This morning marks the start of what will likely be the largest fast food worker mobilization in U.S. history, with a New York City walkout today kicking off strikes in seven cities over four days. These work stoppages by non-union workers are the latest escalation in an embattled labor movement’s unprecedented challenge to the overwhelmingly non-union industry, whose ranks are growing and whose conditions are spreading elsewhere in the U.S. economy.
“I know you’re tired of suffering,” KFC employee Naquasia LeGrand told fellow workers gathered with clergy and politicians at a rally last Wednesday announcing that New York City worker-activists had voted to strike this week. “I don’t want to see the next generation suffering and suffering. I don’t want my kids suffering. I want to make sure they have a better future than I do.” Looking out on a crowd of about 150 at the entrance to Brooklyn’s Prospect Park, LeGrand added, “So if I want that to happen, I need you guys to stand with me just as long as I’m standing with you.”
As Salon first reported, the fast food effort went public last November, with a strike by about 200 employees of various chains in New York City. Over the past four months, that walkout has been followed by similar work stoppages in five other cities, and a second New York City strike roughly twice as large. Each of those strikes has been backed by the Service Employees International Union and local allies, and each has shared the same demands: a raise to $15 per hour, and the chance to form a union without intimidation by management. This week’s strikes will include five of those six cities – New York, Chicago, St. Louis, Detroit, and Milwaukee- and two new ones: Kansas City and Flint, Mich. (A spokesperson for the campaign in Seattle, where workers struck in May, told Salon to expect “a series of escalating direct actions” there this week.)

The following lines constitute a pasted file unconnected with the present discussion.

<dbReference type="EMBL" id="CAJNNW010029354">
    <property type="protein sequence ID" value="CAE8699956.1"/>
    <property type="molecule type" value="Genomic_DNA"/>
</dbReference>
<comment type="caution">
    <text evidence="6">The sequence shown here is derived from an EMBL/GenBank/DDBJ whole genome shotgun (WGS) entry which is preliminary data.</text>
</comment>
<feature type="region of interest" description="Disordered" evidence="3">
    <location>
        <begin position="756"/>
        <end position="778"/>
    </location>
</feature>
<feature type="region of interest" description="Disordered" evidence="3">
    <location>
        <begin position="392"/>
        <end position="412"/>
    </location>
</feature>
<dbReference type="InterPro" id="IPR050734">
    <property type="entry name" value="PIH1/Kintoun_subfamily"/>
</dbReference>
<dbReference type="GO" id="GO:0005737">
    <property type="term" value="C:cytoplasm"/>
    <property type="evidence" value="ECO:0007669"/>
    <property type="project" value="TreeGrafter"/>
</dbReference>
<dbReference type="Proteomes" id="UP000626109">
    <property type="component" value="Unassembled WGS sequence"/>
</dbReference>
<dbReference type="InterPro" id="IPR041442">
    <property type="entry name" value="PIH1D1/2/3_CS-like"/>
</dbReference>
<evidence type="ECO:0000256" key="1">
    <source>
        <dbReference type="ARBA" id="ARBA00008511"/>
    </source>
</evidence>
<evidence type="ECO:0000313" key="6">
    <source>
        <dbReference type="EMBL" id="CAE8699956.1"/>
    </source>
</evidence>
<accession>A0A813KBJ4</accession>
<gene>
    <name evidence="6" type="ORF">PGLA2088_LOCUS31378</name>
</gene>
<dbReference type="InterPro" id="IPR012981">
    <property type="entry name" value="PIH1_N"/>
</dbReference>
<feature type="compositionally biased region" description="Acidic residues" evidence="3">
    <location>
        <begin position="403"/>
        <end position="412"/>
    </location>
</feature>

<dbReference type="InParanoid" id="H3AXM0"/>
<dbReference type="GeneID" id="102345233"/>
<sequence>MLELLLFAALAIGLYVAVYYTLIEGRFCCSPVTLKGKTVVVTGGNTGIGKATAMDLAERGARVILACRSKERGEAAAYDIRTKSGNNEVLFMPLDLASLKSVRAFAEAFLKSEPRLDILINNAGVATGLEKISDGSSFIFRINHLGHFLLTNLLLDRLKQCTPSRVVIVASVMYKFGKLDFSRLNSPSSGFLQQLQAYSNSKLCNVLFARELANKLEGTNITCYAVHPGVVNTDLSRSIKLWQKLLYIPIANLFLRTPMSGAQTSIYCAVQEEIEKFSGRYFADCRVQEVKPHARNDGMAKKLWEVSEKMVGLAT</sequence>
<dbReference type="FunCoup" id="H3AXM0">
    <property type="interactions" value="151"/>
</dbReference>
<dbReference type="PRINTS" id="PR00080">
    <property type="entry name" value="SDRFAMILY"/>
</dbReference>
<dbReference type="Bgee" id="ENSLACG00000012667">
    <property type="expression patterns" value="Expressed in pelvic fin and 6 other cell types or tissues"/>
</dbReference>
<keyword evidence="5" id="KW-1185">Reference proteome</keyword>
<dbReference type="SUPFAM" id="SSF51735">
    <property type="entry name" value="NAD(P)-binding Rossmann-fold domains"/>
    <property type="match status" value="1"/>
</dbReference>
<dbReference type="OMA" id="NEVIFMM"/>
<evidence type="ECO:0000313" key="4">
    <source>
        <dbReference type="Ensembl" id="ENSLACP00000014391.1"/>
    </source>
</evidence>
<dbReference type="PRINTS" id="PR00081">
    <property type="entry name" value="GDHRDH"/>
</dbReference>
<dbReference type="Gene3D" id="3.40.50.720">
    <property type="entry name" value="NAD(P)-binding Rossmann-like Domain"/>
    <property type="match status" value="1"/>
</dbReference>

“I might be doing the work of three people” due to under-staffing, McDonald’s employee Kareem Starks told me after Wednesday’s rally, “but still getting paid one wage.” Starks, a 30-year-old former Parks Department employee, said it’s “been hard trying to live off the minimum wage, $7.25, and support my two kids plus pay rent.” As we spoke, a fellow fast food worker walked over to introduce himself, congratulate Starks on the speech he’d just delivered, and show him a scar on his arm. “I got burned too myself,” he told Starks. “But my manager doesn’t care.”